MEDINA — Medina County Auditor Michael Kovack said he thinks the county is on its way to economic recovery, and that the declining rate of foreclosure filings is proof.
There were 842 foreclosure filings in 2012 — the lowest yearly number since 2007.
“Without question, the housing market in Medina County is recovering,” Kovack said.
The number of filings in 2012 continues a downward trend since the peak of the recession in 2009, which marked the county’s historical high at 1,160 filings.
Kovack said that the auditor’s office and the state have been working hard to combat foreclosures.
The federal Restoring Stability program is one example, he said. The program gave $25,000 each to more than 100 county homeowners this year to help keep their mortgages afloat.
What’s more, the auditor’s partnership with Empowering and Strengthening Ohio’s People, a foreclosure prevention nonprofit organization, aided the county’s recovery, Kovack said.
“We’re still very busy with our foreclosure outreach,” he said, “but demand is shrinking.”
He said it’s important to remember that many foreclosure filings are resolved in other ways.
In 2012, for example, only half of the county’s filings went to sheriff’s sale. Though 2009 had the most filings, only a third went to sheriff’s sale, Kovack said. Similar trends appear as far back as 2007.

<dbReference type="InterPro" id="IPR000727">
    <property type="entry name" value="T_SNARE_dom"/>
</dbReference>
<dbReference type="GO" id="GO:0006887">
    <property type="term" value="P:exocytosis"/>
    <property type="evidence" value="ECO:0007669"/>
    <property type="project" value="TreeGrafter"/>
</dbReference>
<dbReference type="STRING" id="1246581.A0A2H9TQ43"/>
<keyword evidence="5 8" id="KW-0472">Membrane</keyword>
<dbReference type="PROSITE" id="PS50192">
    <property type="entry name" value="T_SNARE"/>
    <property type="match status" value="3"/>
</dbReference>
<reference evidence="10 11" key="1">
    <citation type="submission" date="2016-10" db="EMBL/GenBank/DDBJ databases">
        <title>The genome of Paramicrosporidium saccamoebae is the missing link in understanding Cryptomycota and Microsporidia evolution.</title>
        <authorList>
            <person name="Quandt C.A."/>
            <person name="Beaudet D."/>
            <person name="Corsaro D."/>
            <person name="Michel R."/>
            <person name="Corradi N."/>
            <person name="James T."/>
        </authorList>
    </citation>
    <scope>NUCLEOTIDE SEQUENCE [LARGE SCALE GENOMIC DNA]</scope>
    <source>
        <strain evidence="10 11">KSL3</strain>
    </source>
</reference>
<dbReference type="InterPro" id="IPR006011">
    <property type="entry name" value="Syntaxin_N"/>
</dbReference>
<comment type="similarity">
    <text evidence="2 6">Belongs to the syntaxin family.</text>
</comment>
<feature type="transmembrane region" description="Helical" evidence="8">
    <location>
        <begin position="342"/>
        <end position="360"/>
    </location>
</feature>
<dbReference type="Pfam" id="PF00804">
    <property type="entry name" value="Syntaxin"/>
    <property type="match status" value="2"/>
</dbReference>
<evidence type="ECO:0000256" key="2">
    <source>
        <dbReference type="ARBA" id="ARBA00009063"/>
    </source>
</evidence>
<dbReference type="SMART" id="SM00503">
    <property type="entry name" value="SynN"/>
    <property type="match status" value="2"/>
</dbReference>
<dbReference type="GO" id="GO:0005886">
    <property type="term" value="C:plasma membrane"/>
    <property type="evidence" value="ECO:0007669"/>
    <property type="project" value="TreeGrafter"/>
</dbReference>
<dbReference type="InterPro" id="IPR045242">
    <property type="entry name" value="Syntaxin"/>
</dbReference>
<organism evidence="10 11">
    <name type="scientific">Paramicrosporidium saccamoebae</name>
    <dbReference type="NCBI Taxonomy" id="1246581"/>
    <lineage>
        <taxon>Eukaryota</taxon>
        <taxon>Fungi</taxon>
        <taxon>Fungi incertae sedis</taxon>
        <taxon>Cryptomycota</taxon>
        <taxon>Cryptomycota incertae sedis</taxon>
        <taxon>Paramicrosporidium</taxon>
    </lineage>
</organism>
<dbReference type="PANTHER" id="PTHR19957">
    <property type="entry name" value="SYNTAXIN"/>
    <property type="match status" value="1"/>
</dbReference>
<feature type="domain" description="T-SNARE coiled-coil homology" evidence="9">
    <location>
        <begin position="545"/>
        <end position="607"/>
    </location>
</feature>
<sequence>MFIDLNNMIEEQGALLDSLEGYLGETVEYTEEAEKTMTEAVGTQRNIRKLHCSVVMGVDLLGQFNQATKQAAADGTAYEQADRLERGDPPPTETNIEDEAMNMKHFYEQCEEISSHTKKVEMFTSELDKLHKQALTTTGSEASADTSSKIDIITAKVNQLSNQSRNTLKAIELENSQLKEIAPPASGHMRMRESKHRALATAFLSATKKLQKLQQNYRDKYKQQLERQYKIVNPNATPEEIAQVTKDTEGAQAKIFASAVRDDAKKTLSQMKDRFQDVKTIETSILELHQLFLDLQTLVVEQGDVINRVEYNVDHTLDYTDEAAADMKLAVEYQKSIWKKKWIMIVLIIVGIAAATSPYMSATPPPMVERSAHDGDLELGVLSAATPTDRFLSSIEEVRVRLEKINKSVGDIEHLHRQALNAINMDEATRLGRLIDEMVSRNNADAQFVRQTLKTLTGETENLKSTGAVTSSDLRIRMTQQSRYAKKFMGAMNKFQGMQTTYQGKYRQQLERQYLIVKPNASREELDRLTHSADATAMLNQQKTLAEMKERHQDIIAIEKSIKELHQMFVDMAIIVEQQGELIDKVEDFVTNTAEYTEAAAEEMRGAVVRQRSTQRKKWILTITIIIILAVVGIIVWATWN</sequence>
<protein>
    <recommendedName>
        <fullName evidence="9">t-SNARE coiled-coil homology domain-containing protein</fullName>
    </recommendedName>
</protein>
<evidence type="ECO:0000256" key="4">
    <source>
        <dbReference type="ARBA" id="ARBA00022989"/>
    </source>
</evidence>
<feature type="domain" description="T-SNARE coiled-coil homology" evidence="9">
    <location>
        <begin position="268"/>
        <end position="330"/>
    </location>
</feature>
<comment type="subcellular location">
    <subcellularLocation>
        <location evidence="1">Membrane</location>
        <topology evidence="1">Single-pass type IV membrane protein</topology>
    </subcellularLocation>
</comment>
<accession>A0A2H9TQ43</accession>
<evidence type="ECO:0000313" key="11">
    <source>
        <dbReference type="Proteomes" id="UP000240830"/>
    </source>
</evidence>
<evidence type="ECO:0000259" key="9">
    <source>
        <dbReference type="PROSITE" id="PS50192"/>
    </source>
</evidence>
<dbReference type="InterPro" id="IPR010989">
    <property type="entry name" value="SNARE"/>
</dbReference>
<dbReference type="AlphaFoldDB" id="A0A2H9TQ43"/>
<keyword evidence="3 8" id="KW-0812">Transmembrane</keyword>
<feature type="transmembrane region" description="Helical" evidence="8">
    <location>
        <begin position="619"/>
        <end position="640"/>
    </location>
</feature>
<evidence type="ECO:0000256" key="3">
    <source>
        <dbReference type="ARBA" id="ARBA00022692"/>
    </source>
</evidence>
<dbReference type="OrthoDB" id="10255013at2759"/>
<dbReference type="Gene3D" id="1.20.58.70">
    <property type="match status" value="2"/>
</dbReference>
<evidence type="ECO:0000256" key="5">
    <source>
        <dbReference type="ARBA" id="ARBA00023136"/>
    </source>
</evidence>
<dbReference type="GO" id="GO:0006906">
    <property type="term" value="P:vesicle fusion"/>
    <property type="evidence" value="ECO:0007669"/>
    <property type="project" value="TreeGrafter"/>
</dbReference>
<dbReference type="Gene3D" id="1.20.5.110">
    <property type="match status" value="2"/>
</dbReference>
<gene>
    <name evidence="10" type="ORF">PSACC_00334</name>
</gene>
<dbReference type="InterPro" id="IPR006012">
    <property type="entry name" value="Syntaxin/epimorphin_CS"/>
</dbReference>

He said it’s likely that homeowners sorted out their financial problems privately in those situations.
Kovack said that he is hopeful the county will continue to see a decline throughout this year.
“I would absolutely expect those numbers to continue their downward trend,” he said.
Kovack said the county’s strong educational systems are partly responsible for the decline.
When a community is well educated, the economy in the area is stronger, he said; and since housing markets and economies are connected, education also affects housing markets.
In Ohio, there’s only one county in which every school district has an excellent rating or higher, “and that’s Medina County,” Kovack said. “And we’ve done it twice in a row.”
He said he’s not sure how the schools will fare with so many failing levies, though. Voters turned down levies for Black River, Cloverleaf and Medina schools in November.
Despite Medina County’s apparent recovery, 2012’s numbers are still high compared with 1993, when only 108 were filed, according to court documents.
Kovack said population growth is an important factor to keep in mind.
The county’s population has almost doubled since 1990. He said it only makes sense that the number of foreclosure filings would increase as well.
There were eight times more foreclosure filings in 2012 than 20 years earlier, and statewide statistics show a comparable trend.
He said banks’ lending practices have changed in the past couple decades, too.
“There’s a lot going on here,” he said.
Contact reporter Nick Glunt at (330) 721-4048 or firstname.lastname@example.org.
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